Electrolytically deposited calcium phosphate/chitosan coating demonstrated good bone marrow stromal cell attachment. The aim of this study was to understand the coating's growth kinetics as well as the effects of current density, acetic acid, and chitosan on the coating's formation. The scanning electron micrographs found that calcium phosphate crystals homogeneously distributed into chitosan aggregates as early as 30 min. X-ray diffraction patterns and Fourier transform infrared spectra demonstrated that the coating experienced a compositional conversion from octacalcium phosphate to carbonate apatite during the deposition process. Electric current influenced the deposition. Higher current density accelerated the process and induced faster and more chitosan deposition. Both acetic acid and chitosan were found to inhibit calcium phosphate deposition. Chitosan was thought to induce stronger effects than acetic acid did. Furthermore, the inhibitive effect related to their concentration in the electrolyte. When chitosan concentration increased to a certain degree, this inhibitive effect not only affected calcium phosphate deposition, but also affected its own deposition. The chitosan content within the hybrid coating was small, which could be verified through Raman spectrum. At the same time, no clear evidence of chemical reactions could be found between these two components. We considered that both components were just naturally wrapped to form as a whole.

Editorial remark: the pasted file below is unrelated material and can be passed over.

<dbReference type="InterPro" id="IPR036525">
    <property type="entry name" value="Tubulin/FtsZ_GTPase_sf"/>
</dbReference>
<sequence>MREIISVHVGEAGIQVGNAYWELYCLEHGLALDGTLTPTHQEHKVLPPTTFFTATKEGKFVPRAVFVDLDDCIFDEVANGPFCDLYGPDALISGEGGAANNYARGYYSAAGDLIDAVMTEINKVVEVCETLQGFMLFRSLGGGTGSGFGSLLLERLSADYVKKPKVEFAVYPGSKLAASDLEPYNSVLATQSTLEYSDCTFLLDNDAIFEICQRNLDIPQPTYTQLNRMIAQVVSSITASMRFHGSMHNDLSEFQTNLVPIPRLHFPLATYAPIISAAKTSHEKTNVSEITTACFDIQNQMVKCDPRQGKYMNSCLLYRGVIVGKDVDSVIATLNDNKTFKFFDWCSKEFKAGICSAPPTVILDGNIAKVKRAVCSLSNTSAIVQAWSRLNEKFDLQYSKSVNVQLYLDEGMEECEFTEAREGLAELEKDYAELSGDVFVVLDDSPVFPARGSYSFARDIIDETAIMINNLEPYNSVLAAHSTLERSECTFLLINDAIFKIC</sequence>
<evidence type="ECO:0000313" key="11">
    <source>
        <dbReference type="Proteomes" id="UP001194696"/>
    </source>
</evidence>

- Electrolytic deposition
- Octacalcium phosphate
- carbonate apatite
- growth kinetics
Wang, J., van Apeldoorn, A. A., & de Groot, K. (2006). Electrolytic deposition of calcium phosphate/cithosan coating on titanium alloy: growth kinetics and influence of current density, acetic acid, and cithosan. Journal of biomedical materials research. Part A, 76A(3), 503-511. https://doi.org/10.1002/jbm.a.30542